My name is Arianna Bottinelli and I am an applied mathematician with a background in theoretical physics and a deep fascination for human and animal collective behavior and any form of artistic expression.
In 2016 I obtained my PhD in Applied Mathematics within the Collective Behavior Group and the Centre for Interdisciplinary Mathematics at Uppsala University, in Sweden.
My main research interest is the emergence of collective motion in high-density crowds and crowd disasters. I am also interested in the evolution and optimization of transportation networks in animals and human society.
During my first postdoc at NORDITA, the Nordic Institute for Theoretical Physics, in Stockholm, I developed new theoretical techniques inspired by physics that allow to understand and predict the emergence of density waves and collective motion in crowds. In 2019 I moved to Inria Rennes for a second postdoc in the Rainbow team. Here, I collaborated with experts in computer vision and crowd simulations to develop physics-based quantitative technologies for crowd safety based on my research.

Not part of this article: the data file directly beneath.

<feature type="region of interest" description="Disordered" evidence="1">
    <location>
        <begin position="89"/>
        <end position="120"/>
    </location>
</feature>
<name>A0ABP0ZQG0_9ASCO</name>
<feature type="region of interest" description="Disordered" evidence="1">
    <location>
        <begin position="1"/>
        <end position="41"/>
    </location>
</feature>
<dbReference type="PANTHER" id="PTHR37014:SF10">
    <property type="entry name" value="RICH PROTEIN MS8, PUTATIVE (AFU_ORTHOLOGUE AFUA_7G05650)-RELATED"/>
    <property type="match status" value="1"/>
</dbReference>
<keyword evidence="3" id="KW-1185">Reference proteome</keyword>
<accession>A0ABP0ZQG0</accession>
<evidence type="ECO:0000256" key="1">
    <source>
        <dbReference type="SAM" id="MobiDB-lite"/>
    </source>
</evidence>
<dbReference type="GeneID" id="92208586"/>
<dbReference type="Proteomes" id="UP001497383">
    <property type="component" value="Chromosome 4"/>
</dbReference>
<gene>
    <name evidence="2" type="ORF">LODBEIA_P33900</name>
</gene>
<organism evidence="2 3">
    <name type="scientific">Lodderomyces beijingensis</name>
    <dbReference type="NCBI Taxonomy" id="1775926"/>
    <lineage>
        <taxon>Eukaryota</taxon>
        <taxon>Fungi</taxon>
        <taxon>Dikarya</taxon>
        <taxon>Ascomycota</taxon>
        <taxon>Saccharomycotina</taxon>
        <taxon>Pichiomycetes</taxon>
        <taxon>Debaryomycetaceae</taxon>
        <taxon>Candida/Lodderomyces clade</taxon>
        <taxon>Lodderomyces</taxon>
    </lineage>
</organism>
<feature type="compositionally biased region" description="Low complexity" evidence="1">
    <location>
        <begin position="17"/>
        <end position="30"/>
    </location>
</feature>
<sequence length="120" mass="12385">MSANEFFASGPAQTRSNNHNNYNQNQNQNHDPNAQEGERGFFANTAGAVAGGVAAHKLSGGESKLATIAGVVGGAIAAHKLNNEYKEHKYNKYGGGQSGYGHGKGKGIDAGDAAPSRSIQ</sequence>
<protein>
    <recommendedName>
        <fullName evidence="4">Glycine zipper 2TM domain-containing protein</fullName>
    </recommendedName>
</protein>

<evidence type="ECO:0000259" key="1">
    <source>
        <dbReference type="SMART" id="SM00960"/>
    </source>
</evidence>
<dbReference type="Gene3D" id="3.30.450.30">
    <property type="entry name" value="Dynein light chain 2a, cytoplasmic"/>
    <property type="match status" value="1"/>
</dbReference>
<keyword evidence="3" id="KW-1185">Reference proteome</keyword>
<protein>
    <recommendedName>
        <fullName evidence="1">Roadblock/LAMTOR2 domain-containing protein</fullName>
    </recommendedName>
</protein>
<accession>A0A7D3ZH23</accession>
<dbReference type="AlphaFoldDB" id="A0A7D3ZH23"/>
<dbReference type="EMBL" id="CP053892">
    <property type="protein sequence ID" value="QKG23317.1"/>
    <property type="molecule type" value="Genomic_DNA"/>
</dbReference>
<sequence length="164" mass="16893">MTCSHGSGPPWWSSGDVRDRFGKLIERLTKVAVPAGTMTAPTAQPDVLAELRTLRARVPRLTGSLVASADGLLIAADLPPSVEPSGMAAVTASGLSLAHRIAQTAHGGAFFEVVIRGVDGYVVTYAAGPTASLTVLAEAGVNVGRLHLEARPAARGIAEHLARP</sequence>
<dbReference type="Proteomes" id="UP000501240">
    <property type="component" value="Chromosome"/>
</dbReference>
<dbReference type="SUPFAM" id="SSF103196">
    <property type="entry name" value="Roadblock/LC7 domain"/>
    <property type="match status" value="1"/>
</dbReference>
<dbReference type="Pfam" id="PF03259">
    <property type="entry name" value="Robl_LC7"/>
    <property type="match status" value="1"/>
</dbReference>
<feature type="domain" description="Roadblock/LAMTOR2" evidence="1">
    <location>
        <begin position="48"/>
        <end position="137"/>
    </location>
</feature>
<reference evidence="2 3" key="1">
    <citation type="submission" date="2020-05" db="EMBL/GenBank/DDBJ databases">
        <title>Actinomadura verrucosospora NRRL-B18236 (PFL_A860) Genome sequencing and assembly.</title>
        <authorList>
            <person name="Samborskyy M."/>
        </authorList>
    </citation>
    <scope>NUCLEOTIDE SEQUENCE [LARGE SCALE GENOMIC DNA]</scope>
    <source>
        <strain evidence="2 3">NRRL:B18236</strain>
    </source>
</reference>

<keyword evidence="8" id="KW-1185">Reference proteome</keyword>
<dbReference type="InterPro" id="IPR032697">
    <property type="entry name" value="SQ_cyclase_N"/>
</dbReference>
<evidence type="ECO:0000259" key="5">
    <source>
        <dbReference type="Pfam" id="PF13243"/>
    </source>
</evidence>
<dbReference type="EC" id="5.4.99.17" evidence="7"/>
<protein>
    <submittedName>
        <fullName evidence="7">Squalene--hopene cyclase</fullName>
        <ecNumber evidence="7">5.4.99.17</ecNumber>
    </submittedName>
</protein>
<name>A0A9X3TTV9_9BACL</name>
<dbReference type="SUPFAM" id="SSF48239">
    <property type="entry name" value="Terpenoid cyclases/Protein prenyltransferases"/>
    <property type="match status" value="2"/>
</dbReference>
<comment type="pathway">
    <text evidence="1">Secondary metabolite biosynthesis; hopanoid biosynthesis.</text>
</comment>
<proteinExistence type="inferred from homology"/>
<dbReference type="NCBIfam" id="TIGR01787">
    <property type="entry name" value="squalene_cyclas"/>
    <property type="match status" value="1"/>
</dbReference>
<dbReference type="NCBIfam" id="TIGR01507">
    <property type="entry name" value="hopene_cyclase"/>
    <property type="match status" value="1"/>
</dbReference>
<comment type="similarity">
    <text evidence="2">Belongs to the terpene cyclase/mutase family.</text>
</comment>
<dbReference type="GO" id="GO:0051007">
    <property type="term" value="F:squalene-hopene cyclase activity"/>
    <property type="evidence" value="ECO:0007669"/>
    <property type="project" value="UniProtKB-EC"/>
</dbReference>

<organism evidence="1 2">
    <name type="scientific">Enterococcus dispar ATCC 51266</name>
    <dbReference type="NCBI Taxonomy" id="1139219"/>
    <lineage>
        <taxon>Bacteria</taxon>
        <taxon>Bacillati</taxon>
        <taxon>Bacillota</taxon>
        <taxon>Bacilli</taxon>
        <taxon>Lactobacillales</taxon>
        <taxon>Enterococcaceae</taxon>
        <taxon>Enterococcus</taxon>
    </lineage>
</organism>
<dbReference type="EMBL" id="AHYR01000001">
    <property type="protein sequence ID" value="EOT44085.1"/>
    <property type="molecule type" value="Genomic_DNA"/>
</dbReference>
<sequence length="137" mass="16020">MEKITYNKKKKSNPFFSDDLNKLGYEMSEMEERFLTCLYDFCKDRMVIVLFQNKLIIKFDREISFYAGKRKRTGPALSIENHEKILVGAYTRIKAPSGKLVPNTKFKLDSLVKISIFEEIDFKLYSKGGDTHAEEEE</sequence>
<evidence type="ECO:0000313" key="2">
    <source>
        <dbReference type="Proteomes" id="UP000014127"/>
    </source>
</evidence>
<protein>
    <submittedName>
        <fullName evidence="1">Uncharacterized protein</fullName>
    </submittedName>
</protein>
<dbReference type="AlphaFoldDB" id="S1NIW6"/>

I am interested in communicating science, especially through illustration and data visualisation, and in the relation between art and science.
Currently, I serve the physics community as Associate Editor in Nature’s Communications Physics. I handle manuscripts in complex systems, soft and active matter, complex networks, biophysics, and interdisciplinary physics in general.
In my spare time I dance tango, draw, paint, play guitar, travel around, read, and take up weird random projects, which most recently translates into brewing kombucha.
As both art and science are continuously evolving, also this website is permanently under construction.
Cover art: visualization of self-propelled particles’ trajectories in a 2D simulation inspired by human motion at rock concerts.